By Professor Fiona Patterson, Director, Work Psychology Group
- Be precise: If delivering a sensitive or performance related message and the conversation becomes strained, always refer back to the specific facts or objectives. Making a clear and succinct point based on facts will lead to a more successful conversation for all parties.
- Consider the effect of your communication: Steer clear of emotive language and concentrate on the issues at hand. This will increase the likelihood of your points coming across as you planned.
- Recognise emotional reactions: It is not unusual for an individual receiving a difficult message to fluctuate between different emotions or responses. Being switched on to others' feelings will enable you to unearth issues and give the individual the opportunity to discuss them and move the discussion along.
- Take a genuine, truthful and composed approach: Whilst it can be tempting to use positives to negate the effect of negatives, managing a difficult conversation with sincerity requires the avoidance of mixed messages and 'sugar-coating' feedback.
- Be open and listen: Be willing to participate in a two-way dialogue, allowing others the opportunity to contribute and reflect. This will ensure that both parties end the discussion feeling satisfied that their opinions have been heard and that they have contributed to the outcome.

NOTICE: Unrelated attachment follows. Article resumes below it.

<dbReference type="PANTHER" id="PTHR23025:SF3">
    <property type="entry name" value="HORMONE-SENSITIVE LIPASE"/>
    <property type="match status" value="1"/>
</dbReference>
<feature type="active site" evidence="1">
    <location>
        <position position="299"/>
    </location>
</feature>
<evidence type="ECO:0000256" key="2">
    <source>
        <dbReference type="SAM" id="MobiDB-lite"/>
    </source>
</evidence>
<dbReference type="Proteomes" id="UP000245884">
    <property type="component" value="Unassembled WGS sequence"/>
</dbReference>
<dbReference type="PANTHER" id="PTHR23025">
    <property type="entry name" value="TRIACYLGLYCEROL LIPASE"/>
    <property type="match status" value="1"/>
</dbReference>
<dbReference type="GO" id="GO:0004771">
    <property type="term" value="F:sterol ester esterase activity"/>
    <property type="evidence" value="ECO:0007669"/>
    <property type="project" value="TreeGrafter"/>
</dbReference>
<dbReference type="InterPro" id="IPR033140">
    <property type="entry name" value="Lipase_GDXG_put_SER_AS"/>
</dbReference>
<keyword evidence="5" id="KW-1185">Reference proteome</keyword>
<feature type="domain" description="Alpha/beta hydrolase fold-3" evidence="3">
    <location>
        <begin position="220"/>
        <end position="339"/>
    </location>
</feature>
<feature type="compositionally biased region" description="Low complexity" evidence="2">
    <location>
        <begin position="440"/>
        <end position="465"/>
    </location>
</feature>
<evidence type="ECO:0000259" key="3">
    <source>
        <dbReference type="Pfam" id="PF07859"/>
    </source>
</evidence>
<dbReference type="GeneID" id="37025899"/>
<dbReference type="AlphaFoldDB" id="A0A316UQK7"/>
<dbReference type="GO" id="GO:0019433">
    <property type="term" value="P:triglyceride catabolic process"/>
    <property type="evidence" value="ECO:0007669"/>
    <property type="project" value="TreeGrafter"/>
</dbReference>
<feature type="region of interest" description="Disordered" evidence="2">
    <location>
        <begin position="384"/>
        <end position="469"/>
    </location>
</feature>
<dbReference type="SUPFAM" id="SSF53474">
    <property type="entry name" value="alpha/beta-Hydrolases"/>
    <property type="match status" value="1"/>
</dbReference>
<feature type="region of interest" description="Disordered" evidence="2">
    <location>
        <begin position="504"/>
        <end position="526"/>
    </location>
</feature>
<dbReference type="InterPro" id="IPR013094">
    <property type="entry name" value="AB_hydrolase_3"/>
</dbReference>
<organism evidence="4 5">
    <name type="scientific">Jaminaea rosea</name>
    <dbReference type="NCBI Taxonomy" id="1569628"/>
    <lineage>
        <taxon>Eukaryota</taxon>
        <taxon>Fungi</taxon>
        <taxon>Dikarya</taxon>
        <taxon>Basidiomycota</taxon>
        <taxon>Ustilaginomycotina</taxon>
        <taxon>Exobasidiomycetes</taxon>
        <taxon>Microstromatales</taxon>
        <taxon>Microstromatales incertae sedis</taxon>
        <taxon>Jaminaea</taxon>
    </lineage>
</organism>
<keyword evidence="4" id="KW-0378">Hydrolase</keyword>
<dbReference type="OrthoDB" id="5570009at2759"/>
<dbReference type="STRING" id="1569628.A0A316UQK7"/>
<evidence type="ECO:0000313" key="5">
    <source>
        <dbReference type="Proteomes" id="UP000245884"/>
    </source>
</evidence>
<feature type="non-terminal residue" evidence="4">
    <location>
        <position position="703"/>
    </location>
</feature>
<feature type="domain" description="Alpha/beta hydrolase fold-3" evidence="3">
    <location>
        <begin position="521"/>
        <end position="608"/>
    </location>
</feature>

- Reflect on difficult situations: Consider to what extent you are satisfied that you were able to get all of your key messages across and if not, try to identify what prevented you. Reflect on whether you learnt anything about your own approach that might affect how you undertake a similar situation again in the future.
Awkward conversations at work are the hardest to face
Research released by the Chartered Management Institute reveals that the nation finds having difficult conversations tougher at work than at home. The research shows the British public's top three tricky conversation topics are all work-related. People find it hardest to talk about pay at work (33%), followed by a colleague's inappropriate behaviour (31%) and then feedback on poor performance (30%). This compares to personal topics like sex (19%), relationship break ups (17%) and money (16%), which the UK public feels are less hard to tackle.
Below is the link to their quiz to determine what type of conversationalist you are: www.managers.org.uk/difficultconversations
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